According to the document, Lithuania will continue working to ensure the country’s energy security and synchronization of the Baltic power grids with Western Europe. Furthermore, efforts will be made to evaluate the threats of the Astravyets nuclear utility under construction in Belarus and buy out the Independence vessel of liquefied natural gas (LNG).
The strategy suggests bringing the Visaginas N-plant project, which has not made any progress over the government’s 2012-2016 term, to a halt until it becomes economically beneficial in terms of market conditions or become needed to ensure safe power supplies. Under the strategy, cooperation potential with the project’s main investor, Japan’s Hitachi, should be used in other areas.
The Energy Ministry suggests implementing the Lithuania-Sweden link, NordBalt 2, and Lithuania-Poland interconnection, LitPol Link 2, projects by 2025. Masiulis has said on a number of occasions that the second link with Sweden could pull down the electricity prices in Lithuania, as the Baltic states would get bigger amounts of cheaper Nordic power. Energy experts have told BNS that the second interconnection with Sweden could be also built from Latvia.
Meanwhile, the second power link with Poland is needed for the Baltic synchronization with Western Europe via Poland, they added.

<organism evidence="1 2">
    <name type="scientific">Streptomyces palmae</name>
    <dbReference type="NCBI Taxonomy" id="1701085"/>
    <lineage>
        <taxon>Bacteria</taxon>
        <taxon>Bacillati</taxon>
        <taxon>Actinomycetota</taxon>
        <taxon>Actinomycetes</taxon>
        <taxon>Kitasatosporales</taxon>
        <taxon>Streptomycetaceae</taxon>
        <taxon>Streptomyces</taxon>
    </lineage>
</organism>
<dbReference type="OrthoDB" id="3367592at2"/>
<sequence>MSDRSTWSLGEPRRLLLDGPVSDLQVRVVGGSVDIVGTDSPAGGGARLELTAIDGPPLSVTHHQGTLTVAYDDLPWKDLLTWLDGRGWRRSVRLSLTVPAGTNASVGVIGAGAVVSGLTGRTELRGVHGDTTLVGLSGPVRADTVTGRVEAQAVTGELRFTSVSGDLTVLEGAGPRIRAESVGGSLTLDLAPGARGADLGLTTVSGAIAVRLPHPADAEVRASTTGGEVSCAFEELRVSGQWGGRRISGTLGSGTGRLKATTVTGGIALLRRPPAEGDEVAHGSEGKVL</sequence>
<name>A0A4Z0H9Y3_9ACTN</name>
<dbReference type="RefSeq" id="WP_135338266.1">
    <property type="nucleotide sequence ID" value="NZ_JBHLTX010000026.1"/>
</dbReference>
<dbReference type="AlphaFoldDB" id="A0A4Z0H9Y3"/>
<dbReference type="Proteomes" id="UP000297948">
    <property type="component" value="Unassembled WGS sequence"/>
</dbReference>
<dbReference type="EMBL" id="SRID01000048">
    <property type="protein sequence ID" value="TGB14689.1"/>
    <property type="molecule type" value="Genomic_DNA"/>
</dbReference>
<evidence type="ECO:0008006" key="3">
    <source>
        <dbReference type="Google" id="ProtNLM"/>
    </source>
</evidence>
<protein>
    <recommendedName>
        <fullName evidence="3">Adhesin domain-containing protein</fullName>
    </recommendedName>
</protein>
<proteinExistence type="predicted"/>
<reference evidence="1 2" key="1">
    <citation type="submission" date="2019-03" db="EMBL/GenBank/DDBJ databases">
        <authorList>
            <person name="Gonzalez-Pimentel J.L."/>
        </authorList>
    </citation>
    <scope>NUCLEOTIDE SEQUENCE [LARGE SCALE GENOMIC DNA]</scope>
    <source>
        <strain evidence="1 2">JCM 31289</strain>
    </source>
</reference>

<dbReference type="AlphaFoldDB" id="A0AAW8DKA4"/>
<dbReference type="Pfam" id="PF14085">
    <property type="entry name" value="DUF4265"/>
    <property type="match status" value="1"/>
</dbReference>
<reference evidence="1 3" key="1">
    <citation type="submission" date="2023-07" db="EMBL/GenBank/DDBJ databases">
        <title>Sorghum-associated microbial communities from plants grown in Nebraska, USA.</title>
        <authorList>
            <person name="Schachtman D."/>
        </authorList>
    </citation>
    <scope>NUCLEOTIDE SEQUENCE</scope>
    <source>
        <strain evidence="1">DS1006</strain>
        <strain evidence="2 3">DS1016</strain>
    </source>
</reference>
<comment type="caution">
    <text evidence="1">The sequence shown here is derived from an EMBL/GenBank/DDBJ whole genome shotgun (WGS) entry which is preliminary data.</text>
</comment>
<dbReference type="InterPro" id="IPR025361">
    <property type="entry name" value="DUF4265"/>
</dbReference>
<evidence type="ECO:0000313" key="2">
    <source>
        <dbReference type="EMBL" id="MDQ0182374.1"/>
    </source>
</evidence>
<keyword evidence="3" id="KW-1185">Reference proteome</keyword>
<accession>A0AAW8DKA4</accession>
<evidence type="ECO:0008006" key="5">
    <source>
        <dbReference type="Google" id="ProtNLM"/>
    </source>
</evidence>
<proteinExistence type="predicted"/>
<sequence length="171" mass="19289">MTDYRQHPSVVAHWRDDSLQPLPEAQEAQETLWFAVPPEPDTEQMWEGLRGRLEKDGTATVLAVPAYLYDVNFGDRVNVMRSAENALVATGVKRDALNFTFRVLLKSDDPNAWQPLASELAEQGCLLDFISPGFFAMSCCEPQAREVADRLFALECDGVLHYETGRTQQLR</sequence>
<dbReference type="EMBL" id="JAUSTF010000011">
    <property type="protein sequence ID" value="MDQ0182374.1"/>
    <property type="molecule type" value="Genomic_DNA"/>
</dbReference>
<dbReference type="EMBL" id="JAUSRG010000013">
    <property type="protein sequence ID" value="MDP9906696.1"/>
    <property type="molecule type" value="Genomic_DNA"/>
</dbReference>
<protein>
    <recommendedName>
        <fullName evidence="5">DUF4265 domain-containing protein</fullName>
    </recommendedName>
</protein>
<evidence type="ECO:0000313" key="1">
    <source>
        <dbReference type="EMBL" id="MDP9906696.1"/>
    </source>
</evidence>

Lithuania’s Energy Ministry has listed buying out of the FSRU Independence LNG terminal and the aim of securing European Union aid for the purpose among the key courses in the gas sector. Masiulis has told BNS that Lithuania would start buy-out negotiations with Norway’s Hoegh LNG after securing EU support, adding that owning the ship would allow cutting maintenance costs.
According to the strategy, Lithuania should complete tests in the Baltic Sea by 2020 to be able to expand wind energy projects at sea later on. Nevertheless, the ministry emphasized that construction of wind parks in open sea should not raise electricity prices for consumers.
The document suggests raising quotas of land-based wind power plants from 500 to 750 megawatts (MW), which also should not have an effect on power prices for consumers.
The ministry expressed hope that renewable sources will account for 35 percent of energy in 2030 and for 70 percent in 2050. However, the latter indicator would only be reached only in case of scrapping of the Visaginas project.